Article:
I felt his grip grow cold around me. ‘The leper died three months ago. I saw that his soul was not what I expected it to be. I guessed what must have happened. You see, I had to come down for you after that.’

‘No,’ he said. ‘No.’

‘You are not the first runaway soul, Subroto. I have strict processes in place. I try to be careful each time something like this happens. But there is only one of me. Every once in a while, a soul escapes the cleansing process. It retains the ability to jump between bodies.

‘You see, don’t you, what you have done? You have been living a life that has been designed for someone else, and you have relegated someone innocent to the body of the leper.’

‘No. No!’

‘And you know how much of a stickler I am for justice,’ I said. ‘How can I let this go unpunished?’

‘I have been hiding from you all my life…’

‘And you did a good job. Of all the stray souls that I have captured, you held me at bay for the longest.’ I paused and disengaged his hand from my wrist, gently. ‘And for that your punishment will be the longest.’

‘Are you going to clean me up and –’

I smiled at him. ‘Oh – no. I am not going to clean you up. I am going to let you keep your memories of your life here.’

He frowned. ‘I – I – I don’t –’

‘Subroto,’ I said, ‘you said Earth was the only hell there is; that souls get sent here to atone for their sins in their previous life. I am the god of justice. I think a man’s period of atonement should be proportional to the period of his sins. So in that sense you’re right. But you were wrong in thinking that Earth is the only hell there is.’ I looked at him.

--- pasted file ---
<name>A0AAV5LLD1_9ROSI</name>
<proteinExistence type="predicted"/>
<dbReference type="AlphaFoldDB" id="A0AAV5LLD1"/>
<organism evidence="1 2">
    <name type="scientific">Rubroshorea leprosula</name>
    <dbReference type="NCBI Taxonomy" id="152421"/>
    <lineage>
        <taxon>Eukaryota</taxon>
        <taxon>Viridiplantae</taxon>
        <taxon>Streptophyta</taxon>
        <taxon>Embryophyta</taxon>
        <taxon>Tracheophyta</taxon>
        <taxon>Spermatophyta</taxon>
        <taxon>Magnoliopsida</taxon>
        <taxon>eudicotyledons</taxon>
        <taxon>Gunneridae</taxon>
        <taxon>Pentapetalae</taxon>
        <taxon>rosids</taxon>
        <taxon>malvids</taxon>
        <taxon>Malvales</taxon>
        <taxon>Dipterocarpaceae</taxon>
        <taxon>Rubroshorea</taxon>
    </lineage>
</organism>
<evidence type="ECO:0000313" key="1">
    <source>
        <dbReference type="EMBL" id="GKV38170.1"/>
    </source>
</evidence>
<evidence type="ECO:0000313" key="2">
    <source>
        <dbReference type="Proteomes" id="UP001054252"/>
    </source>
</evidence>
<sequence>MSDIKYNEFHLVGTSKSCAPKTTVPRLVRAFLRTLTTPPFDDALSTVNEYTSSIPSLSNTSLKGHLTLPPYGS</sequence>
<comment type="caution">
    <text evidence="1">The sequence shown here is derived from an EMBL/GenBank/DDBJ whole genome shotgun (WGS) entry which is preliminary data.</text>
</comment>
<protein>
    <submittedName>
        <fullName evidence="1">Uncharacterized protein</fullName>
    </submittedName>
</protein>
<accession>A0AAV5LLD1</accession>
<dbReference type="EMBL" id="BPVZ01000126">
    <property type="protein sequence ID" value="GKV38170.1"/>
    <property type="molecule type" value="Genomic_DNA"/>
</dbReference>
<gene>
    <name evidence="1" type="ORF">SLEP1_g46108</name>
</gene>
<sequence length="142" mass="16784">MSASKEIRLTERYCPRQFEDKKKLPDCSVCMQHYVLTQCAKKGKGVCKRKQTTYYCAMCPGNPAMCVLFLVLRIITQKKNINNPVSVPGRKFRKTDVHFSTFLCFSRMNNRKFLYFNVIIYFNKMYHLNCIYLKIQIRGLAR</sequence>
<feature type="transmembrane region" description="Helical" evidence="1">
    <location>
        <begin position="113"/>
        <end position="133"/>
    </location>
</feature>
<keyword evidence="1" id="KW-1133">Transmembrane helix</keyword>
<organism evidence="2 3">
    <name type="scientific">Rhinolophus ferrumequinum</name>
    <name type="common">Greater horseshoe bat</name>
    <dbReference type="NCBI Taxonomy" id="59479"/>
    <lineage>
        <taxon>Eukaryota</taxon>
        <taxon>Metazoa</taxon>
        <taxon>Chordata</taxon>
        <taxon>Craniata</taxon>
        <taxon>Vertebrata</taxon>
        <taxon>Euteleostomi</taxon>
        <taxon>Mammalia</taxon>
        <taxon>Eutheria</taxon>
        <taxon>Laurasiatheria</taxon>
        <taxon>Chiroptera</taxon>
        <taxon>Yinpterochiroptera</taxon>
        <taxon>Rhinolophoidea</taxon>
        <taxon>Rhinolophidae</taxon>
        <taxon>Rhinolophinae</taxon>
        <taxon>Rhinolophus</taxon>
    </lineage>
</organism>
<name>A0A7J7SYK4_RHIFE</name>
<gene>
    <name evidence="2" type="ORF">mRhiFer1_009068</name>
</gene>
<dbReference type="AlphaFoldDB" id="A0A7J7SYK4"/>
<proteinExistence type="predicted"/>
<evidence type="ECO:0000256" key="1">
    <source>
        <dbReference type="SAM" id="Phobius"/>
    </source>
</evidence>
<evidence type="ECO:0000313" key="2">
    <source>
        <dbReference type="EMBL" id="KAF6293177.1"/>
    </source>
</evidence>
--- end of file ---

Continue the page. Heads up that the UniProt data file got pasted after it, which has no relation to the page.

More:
There was naked fear in his eyes. ‘So hell – eternal fire – torment –’

‘All are real. All exist.’

‘Who –’ he started to ask the question and stopped.

‘I told you. You’re not the first runaway. There have been more before you. And as much as I hate to admit it, there will be more after you.’

Comprehension, I saw, dawned in his eyes.

‘Your sin,’ I said, ‘was not against your fellow men. Your sin was against justice itself.’

‘But – but why keep my mem – memory?’

‘That is part of the punishment. You will have full access to the happy memories of your life here – of your wealth, of your wife, of your kids. And you will have them forever.’

‘No – No, please, no!’

I stood up. With one whiplash I separated him from his body. He neither screamed nor resisted. He stared blankly at the limp crust he left behind as we both rose together.

I left him in hell. The real one.